Event postponed - date TBC From David Lean’s 'Brief Encounter' to his 'Lawrence of Arabia' – a talk as part of the 'Distinguished Lecture in Music Studies' Series - open to the public.


Event postponed - date TBC A talk exploring the connected themes of romance and war in 'Brief Encounter' (1945) and 'Lawrence of Arabia' (1962). These two classic films by David Lean were highly charged explorations of romance and war in their post-Second World War context.

  • icon Location
    NYUAD Institute, Conference Center
  • icon Date
    17-April-2024 / 17-April-2024
  • icon Time
    6:30 pm / 8:00 pm

This event has been postponed, new date TBC

Films about transports of love and the transportation of warring parties invite questions on how films played to an emerging sense of tourism and travel through British colonies and what it meant to make a British film for a newly emerging British film industry? How did this industry differ from that in America? Most particularly, speaker Lydia Goehr (Fred and Fannie Mack Professor of Humanities, Columbia University) explores the role of new post-war technologies that introduced music as an indispensable part of film. How did the radio, for example, play to the transmission of music and news, or to a broadcast of information that brought the formal movement of film into a parallelism of tracks with the high speed and lines of a train, a plane, and an automobile?

Lydia Goehr, Fred and Fannie Mack Professor of Humanities in the Department of Philosophy at Columbia University.

In 2009/2010 Lydia Goehr received a Lenfest Distinguished Columbia Faculty Award, in 2007/8 The Graduate Student Advisory Council (GSAC)’s Faculty Mentoring Award (FMA), and in 2005, a Columbia University Presidential Award for Outstanding Teaching. She is a recipient of Mellon, Getty, and Guggenheim Fellowships, and in 1997 was the Visiting Ernest Bloch Professor in the Music Department at U. California, Berkeley, where she gave a series of lectures on Richard Wagner. She has been a Trustee of the American Society for Aesthetics and is a member of the New York Institute of the Humanities.  In 2012, she was awarded the H. Colin Slim Award by the American Musicological Society for an article on Wagner’s Die Meistersinger. In 2002-3, she was the visiting Aby Warburg Professor in Hamburg and a fellow at the Wissenschaftskolleg zu Berlin. In 2005-6, she delivered the Royal Holloway-British Library Lectures in Musicology in London and the Wort Lectures at Cambridge University. In 2008, she was a Visiting Professor at the Freie Universität, Berlin (Cluster: “The Language of Emotions”) and in 2009, a visiting professor in the FU-Berlin SFB Theater und Fest. In 2019, she was Visiting Professor at the University of Torino, and in 2020, a Mellon fellow at the Tate Museum in London. In 2022-23, she was a visiting fellow at the Max Planck Institute (Empirical Aesthetics) in Frankfurt and taught at the Courtauld Institute, London.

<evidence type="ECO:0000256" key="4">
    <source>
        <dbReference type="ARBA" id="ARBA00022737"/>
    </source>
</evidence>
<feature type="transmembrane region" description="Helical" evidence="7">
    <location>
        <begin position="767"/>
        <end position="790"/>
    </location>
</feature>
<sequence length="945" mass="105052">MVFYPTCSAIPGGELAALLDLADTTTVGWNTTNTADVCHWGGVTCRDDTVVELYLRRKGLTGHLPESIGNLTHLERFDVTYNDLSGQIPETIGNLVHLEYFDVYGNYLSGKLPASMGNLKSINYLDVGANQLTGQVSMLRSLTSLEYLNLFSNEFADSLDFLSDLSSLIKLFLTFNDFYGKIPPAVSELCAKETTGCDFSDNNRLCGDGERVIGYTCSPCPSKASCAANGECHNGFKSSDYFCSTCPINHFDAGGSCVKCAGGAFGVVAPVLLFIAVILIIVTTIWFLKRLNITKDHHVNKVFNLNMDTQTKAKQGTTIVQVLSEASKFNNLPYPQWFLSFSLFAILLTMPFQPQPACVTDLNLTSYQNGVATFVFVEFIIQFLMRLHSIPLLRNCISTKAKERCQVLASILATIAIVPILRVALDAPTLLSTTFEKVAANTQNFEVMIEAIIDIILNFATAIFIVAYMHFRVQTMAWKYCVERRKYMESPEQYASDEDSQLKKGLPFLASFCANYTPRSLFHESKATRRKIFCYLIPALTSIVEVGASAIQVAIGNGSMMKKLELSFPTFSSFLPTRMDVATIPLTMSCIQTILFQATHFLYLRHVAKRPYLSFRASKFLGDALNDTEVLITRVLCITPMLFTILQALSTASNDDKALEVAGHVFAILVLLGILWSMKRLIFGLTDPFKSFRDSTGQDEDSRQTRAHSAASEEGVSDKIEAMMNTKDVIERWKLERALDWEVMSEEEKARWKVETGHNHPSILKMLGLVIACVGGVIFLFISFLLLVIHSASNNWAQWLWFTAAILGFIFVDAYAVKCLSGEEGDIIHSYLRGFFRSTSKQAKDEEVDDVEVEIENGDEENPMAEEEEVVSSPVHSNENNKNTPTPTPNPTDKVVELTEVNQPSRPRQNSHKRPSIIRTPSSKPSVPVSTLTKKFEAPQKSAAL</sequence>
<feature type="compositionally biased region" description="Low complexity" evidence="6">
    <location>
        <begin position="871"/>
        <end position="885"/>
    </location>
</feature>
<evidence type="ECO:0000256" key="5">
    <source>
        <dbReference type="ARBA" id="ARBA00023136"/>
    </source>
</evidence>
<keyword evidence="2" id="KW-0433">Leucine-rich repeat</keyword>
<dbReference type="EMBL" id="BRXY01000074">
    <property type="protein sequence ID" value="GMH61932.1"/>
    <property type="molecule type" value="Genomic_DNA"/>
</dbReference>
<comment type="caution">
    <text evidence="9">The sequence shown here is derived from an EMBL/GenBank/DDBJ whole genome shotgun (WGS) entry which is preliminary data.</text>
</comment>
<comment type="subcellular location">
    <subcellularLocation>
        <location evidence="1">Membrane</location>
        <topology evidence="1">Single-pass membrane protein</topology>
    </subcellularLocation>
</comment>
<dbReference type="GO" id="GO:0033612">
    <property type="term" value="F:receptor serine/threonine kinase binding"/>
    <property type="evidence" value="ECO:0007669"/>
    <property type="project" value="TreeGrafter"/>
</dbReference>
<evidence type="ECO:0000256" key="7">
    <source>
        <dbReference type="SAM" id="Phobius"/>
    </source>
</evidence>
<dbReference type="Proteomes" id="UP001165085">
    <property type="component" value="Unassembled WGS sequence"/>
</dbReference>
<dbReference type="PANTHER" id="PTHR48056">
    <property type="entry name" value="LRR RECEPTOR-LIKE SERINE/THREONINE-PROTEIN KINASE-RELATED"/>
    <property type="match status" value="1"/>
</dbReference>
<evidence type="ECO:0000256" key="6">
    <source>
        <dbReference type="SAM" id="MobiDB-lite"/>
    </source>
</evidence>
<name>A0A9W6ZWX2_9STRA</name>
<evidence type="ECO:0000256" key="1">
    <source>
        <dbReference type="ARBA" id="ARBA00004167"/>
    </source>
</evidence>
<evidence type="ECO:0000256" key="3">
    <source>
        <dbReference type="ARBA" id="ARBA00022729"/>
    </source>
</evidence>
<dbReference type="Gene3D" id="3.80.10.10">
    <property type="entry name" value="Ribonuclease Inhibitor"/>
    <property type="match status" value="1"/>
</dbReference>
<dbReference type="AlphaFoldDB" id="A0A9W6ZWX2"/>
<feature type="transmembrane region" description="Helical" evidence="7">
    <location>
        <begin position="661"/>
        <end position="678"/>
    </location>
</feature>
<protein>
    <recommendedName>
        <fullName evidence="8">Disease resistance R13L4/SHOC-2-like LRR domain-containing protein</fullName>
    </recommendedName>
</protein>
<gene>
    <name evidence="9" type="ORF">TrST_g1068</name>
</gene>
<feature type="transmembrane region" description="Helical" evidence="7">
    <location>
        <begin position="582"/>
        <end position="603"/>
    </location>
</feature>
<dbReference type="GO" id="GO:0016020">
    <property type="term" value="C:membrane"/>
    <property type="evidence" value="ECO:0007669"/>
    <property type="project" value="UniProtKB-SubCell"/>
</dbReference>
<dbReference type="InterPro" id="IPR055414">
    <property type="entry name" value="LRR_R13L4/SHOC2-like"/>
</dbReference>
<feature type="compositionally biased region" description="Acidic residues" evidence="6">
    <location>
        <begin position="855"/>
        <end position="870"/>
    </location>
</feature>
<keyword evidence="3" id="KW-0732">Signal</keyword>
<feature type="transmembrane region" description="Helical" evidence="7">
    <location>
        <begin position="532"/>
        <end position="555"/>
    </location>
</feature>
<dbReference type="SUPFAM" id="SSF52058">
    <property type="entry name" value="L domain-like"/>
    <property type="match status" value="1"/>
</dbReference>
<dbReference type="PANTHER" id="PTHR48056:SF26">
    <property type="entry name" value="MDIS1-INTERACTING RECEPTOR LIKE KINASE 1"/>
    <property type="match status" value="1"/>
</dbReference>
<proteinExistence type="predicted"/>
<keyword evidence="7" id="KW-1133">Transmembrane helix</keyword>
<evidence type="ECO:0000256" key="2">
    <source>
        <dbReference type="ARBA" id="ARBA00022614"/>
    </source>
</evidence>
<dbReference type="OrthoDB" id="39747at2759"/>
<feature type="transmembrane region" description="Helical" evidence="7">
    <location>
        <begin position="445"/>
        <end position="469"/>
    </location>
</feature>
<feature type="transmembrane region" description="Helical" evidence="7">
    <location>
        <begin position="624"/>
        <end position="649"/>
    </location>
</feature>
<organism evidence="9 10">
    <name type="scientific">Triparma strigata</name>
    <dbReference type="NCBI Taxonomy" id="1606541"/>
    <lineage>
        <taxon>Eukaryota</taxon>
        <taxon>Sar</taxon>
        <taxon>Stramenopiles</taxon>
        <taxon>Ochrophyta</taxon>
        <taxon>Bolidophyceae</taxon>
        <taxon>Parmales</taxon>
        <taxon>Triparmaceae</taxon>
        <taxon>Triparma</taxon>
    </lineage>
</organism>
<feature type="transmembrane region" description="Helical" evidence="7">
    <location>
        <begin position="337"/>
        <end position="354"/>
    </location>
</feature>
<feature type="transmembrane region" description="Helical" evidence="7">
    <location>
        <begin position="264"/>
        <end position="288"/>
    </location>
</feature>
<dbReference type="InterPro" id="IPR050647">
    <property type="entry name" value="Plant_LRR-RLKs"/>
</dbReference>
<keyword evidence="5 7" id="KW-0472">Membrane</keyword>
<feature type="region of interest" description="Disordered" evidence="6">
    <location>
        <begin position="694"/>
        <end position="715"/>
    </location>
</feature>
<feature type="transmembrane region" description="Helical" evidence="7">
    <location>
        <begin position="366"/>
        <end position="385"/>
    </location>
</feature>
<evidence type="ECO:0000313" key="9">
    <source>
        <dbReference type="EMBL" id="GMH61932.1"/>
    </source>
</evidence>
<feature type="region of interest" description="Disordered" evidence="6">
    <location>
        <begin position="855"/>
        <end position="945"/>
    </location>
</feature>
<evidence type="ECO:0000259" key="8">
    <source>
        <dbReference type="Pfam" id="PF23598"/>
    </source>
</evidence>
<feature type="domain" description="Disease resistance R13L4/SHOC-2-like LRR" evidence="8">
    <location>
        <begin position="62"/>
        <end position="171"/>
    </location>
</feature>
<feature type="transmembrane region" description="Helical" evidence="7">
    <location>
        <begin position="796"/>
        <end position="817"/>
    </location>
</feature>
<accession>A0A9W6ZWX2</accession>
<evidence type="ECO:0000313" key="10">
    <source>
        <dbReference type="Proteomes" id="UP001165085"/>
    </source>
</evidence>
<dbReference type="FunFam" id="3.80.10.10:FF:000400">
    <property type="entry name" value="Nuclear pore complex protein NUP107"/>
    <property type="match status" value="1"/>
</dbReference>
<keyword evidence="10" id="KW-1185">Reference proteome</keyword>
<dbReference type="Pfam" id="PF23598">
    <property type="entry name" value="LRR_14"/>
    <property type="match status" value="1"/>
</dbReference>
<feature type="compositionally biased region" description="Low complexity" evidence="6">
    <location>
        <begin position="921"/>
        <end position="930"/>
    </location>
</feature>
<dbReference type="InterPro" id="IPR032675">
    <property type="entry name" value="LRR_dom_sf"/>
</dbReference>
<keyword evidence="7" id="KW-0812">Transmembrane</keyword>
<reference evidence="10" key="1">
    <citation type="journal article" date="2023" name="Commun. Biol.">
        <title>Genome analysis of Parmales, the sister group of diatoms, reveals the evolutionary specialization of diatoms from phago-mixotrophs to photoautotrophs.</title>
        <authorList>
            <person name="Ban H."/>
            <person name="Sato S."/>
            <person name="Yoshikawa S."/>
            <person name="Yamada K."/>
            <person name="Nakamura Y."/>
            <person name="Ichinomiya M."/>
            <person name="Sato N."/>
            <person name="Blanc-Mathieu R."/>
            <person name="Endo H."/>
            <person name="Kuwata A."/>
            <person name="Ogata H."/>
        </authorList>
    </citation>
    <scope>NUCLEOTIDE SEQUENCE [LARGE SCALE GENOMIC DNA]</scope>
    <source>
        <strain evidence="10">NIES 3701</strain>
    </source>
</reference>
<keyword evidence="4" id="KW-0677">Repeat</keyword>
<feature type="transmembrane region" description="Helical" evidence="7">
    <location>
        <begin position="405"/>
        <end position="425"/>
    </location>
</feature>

Moderated by:
Gwyneth Bravo, Assistant Professor of Music, NYUAD; Global Global Network Assistant Professor of Music, NYU

Gwyneth Bravo holds a PhD in Historical Musicology from the University of California, Los Angeles, and her research examines the relationship between music, politics, and philosophy in twentieth and twenty-first-century European and global contexts, with a focus on nationalism, migration, gender studies, and conflict. As a Fulbright scholar at the Musicological Institute of the University of Hamburg, Bravo worked with the research group Exilmusik, publishing in Lebenswege von Musikerrinen im Dritten Reich und im Exil (von Bockel Verlag) — a volume examining the impact of National Socialism, forced migration, and exile on European, women musicians during the period 1933-1945. As a development of her research focused on composers belonging to the interwar avant-garde in Prague, Bravo published a biography of Viktor Ullmann (Orel Foundation) and recently co-authored the chapter “Mortal Encounters, Immortal Rendezvous: Literary-Musical Counterpoints between Erwin Schulhoff’s Flammen and Karel Josef Beneš’s Don Juan (with Brian S. Locke) in New Paths in Opera: Martinů, Burian, Hába, Schulhoff, Ullmann (Vienna: Hollitzer-2022).

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